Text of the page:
Asante Traditional Buildings
At its zenith in the eighteenth century, the Asante Kingdom was one of the richest and most powerful states on the African continent. Today, one of the few vestiges of this once flourishing kingdom are ten traditional shrines believed to have been built in the nineteenth century. Scattered in villages to the north and northeast of Kumasi in central Ghana, these earthen buildings demonstrate some of the artistic achievements of the Asante culture. Decorative reliefs cover the dwellings with intricate, interlacing geometrical designs, depicting animals and Adinkra symbols. For a time the shrines were well preserved, as master craftsmen from each village were responsible for their maintenance. However, as government oversight of heritage eclipsed local stewardship in the mid-twentieth century, traditional materials and techniques were replaced with more cost-effective materials like corrugated metal roofing and cement plaster. The site is inscribed on the World Heritage List, but only one of the ten shrines, Besease, has been restored. The remaining nine are in advanced stages of decay, compounded by a loss of traditional know-how, remote locations, and disuse.
How We Helped
WMF first engaged with the Asante Traditional Buildings following their inclusion on the 2012 World Monuments Watch, bringing to international attention the deteriorated conditions of the structures. With a primary goal of advocacy and awareness-building, WMF also facilitated a Watch Day event at the Asawase Shrine near Kumasi to involve and encourage the local community to participate in the protection of their rich heritage. With support from the U.S. embassy in Ghana and the Ambassadors Fund for Cultural Preservation, WMF was then able to conduct conditions assessments, map the ten structures considered most vital to the Asante, and perform documentation and research related to preserving the site. In August 2014, WMF returned to the region to perform urgent repairs and refine the conservation plan. Working in full collaboration with local authorities, WMF at all stages has worked to build capacity by engaging local stakeholders and training members of the community to steward the maintenance and preservation of these remarkable buildings.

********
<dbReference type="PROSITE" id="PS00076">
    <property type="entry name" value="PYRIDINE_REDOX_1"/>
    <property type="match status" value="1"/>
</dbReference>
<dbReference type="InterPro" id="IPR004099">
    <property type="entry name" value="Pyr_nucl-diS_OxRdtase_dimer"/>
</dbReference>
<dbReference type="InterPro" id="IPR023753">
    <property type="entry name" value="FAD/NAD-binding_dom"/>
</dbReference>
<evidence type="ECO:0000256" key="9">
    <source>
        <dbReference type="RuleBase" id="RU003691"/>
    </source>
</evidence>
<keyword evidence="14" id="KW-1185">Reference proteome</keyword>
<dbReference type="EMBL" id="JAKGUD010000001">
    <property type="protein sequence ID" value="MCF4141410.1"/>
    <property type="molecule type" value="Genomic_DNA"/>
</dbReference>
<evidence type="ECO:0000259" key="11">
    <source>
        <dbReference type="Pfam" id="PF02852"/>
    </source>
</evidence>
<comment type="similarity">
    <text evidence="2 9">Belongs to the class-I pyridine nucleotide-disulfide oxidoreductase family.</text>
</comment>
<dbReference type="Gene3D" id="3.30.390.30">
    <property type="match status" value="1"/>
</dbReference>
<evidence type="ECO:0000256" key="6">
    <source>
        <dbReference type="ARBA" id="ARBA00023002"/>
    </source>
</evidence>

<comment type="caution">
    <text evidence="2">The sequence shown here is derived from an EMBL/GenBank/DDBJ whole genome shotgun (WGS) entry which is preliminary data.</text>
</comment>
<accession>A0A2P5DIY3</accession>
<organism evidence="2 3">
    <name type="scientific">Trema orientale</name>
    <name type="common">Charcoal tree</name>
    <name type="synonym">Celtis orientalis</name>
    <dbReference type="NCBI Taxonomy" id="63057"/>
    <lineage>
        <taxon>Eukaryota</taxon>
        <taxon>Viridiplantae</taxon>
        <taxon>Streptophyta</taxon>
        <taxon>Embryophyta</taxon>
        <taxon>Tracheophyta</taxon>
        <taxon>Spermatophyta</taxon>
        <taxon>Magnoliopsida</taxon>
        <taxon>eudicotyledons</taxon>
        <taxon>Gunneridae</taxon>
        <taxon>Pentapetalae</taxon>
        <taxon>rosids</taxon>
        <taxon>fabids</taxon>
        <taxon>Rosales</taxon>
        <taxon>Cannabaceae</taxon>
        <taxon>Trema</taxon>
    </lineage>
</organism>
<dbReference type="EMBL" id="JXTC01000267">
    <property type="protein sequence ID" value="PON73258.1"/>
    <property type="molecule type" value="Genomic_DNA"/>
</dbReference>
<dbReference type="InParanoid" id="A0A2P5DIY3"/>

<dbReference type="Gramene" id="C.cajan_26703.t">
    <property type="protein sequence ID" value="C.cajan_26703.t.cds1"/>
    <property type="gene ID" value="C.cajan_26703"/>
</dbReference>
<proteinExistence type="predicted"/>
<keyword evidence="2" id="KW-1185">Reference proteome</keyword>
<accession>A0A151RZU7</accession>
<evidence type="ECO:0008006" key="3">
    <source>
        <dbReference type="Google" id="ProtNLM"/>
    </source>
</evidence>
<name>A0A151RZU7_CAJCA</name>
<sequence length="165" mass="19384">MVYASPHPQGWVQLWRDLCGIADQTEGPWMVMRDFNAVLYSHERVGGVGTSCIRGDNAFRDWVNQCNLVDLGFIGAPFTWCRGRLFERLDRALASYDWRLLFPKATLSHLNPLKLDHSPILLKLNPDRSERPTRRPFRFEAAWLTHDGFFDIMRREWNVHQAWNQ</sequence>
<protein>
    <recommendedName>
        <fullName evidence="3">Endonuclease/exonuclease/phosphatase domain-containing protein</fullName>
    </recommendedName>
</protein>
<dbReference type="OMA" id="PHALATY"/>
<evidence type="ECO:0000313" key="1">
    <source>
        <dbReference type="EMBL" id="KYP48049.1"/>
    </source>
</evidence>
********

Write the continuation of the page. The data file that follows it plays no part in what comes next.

Why It Matters
Conservation of Besease used a process of community engagement and training to revitalize the shrine and to build a cadre of craftspeople with traditional skills. WMF’s work parallels such efforts, and has focused on developing an overall conservation plan while performing emergency repairs to a number of the buildings. The success of these efforts will serve as a model for others and ensure that the cultural heritage of the Asante is preserved for future generations.